The Witches of Eastwick
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Credit: Warner Bros.

The enduring story of the Witches of Eastwick and their horny little Devil

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Nov 11, 2020, 1:00 PM EST

Whenever literary critics debate who were the greatest American writers of the 20th century, it's probable that the name John Updike will appear. One of only four writers to win the Pulitzer Prize for Fiction more than once, the novelist and critic is widely seen as one of the most important authors of his time. His influence is wide-reaching, and his books are often compared to the likes of Vladimir Nabokov and Marcel Proust. In short, he is a big deal. He was also, how shall we put it, not great at writing female characters. Even his greatest fans often ceded way to the reality of his questionable depictions of women. The debate as to whether his work was misogynistic continues to this day, but it's tough to deny that Updike's deft and complex male characters greatly outshine their female counterparts.

That is partly what makes the existence of The Witches of Eastwick so fascinating. How did the Great American Writer who often seemed to think of women as unknowable sex objects end up writing a book about witches tackling 1960s puritanism and the cusp of the sexual revolution?

Updike himself admitted that the book, which was published in 1984, was an attempt to "make things right with my, what shall we call them, feminist detractors." Whether or not he did that remains to be seen, but the novel became one of his most commercially successful titles and added a more playful shade to his public reputation. He even wrote a sequel in 2008, The Widows of Eastwick, which would be his final novel before his death the following year.

Credit: Knopf

Updike called The Witches of Eastwick his novel "about female power, a power that patriarchal societies have denied." Depending on who you ask, the book is either a stridently pro-feminist satire that takes women's politics of the time seriously, or it's another example of an important male writer who seems unable to view women as much more than trite cliches. It's rare, however, that such contentious narratives take on a life of their own and evolve into something far fizzier and more simply enjoyable than intended, but The Witches of Eastwick has so far spawned a movie adaptation, a TV series, a musical, and many a Halloween costume.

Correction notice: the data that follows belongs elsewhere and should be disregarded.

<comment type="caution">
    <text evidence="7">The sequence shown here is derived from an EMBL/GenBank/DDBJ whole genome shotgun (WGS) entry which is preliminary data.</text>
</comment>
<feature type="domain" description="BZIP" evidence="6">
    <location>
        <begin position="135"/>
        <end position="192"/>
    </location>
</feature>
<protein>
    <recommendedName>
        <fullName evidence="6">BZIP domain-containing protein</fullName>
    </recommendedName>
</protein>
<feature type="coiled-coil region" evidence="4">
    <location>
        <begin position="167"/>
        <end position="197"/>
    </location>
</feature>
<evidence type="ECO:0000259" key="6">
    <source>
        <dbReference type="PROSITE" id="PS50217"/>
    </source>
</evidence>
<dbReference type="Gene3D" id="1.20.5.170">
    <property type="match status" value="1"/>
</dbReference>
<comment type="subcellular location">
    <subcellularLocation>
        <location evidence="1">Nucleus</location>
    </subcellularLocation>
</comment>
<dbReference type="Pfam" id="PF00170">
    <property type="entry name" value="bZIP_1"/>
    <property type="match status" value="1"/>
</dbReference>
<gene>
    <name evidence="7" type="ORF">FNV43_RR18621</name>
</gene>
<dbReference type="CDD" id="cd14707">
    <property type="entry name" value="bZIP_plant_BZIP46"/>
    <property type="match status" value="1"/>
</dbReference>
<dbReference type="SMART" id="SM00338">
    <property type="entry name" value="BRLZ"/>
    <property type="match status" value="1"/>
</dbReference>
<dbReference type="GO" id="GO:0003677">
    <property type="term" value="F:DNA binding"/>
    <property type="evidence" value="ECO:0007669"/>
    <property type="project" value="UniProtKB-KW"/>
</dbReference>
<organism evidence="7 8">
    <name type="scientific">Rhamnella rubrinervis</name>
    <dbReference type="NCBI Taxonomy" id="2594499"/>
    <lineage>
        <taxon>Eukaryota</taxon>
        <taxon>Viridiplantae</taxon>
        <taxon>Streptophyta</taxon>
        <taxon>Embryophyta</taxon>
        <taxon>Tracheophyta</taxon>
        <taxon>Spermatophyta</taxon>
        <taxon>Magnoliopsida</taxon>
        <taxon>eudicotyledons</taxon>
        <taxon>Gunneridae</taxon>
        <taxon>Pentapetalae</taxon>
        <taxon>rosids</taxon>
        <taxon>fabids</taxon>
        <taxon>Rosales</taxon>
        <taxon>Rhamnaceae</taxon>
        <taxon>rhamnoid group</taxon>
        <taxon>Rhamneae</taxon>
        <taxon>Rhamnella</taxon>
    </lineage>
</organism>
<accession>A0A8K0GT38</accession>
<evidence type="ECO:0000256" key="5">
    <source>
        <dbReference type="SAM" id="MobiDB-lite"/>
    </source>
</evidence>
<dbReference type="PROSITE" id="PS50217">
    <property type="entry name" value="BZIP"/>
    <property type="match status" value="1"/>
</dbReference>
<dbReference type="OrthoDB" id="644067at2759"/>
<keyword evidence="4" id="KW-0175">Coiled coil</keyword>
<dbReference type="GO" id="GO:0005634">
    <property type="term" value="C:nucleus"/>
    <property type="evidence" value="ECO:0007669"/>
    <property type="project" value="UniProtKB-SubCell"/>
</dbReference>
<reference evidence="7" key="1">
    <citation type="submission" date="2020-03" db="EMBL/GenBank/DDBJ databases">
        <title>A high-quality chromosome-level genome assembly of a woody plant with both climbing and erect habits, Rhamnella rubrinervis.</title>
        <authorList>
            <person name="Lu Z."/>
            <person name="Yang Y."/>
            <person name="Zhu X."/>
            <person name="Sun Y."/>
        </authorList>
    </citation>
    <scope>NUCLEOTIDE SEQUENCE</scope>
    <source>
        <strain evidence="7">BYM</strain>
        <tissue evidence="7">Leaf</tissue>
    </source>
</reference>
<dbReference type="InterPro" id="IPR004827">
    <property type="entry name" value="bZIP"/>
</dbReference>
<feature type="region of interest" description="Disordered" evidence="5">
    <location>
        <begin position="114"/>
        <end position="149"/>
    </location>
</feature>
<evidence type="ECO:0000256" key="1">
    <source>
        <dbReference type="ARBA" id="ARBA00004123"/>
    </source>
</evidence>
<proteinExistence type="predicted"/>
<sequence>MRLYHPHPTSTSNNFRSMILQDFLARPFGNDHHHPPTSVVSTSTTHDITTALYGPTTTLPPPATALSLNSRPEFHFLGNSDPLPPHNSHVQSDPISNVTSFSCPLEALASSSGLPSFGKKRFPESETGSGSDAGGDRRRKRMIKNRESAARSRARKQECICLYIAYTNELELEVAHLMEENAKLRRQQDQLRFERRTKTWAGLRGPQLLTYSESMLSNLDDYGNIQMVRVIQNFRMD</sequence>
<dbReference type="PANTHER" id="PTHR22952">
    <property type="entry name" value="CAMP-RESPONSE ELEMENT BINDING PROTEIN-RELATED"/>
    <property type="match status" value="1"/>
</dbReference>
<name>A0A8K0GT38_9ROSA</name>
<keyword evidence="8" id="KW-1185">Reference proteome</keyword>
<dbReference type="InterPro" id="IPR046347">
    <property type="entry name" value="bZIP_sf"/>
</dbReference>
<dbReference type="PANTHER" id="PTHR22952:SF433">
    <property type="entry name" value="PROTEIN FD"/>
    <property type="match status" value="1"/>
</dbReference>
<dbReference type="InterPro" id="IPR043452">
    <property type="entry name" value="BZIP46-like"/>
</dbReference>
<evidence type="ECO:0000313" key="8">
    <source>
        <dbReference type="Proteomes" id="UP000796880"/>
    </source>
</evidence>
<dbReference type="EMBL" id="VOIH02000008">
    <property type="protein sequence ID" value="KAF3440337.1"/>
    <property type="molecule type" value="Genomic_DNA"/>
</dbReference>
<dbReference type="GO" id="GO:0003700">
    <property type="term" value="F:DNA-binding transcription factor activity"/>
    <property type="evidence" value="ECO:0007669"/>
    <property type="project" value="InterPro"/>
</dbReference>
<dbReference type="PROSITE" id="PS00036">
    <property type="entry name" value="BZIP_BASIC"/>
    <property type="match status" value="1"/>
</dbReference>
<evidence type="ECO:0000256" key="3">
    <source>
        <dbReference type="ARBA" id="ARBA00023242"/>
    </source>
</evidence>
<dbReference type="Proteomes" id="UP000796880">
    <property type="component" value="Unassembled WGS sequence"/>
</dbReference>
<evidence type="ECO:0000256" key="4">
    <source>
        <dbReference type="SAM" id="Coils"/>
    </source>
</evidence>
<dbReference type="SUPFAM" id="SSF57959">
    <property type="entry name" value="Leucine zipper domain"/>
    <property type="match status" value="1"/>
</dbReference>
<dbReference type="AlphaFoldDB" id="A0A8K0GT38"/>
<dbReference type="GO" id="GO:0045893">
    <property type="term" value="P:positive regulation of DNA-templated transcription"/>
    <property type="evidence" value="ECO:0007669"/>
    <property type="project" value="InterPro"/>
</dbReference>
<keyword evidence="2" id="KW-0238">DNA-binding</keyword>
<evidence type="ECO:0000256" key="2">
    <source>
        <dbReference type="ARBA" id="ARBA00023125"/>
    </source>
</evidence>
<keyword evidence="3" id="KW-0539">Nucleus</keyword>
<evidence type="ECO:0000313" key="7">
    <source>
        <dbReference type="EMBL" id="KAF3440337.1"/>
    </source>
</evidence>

Updike's novel takes place in the fictional Rhode Island town of Eastwick in the late 1960s. The central witches are Alexandra Spofford, Jane Smart, and Sukie Rougemont. All three are single women, having been either abandoned by their husbands or left as widows, and they are mothers to numerous children. In the cloistered and puritanical town of Eastwick, they are outcasts, women to be scorned, and watched carefully for signs of trouble. The townsfolk, who are living in a state of pseudo-denial over the ongoing Vietnam war and changes brought to America by the Swinging Sixties, don't know the trio are witches, but they do know that they are proud seductresses. They keep multiple married lovers and do as they please when it comes to their sexual mores. Things take a drastic turn when a mysterious man named Darryl Van Horne arrives in Eastwick and buys a crumbling mansion on the outskirts of town. Van Horne is arrogant, foul-mouthed, utterly lacking in tact, and smells bad. He's also possibly the literal devil, and he quickly seduces the witches and encourages them to wreak havoc through town. Soon, their powers grow to the point where everyone is bewitched by them on some level, but their bliss cannot continue unchecked.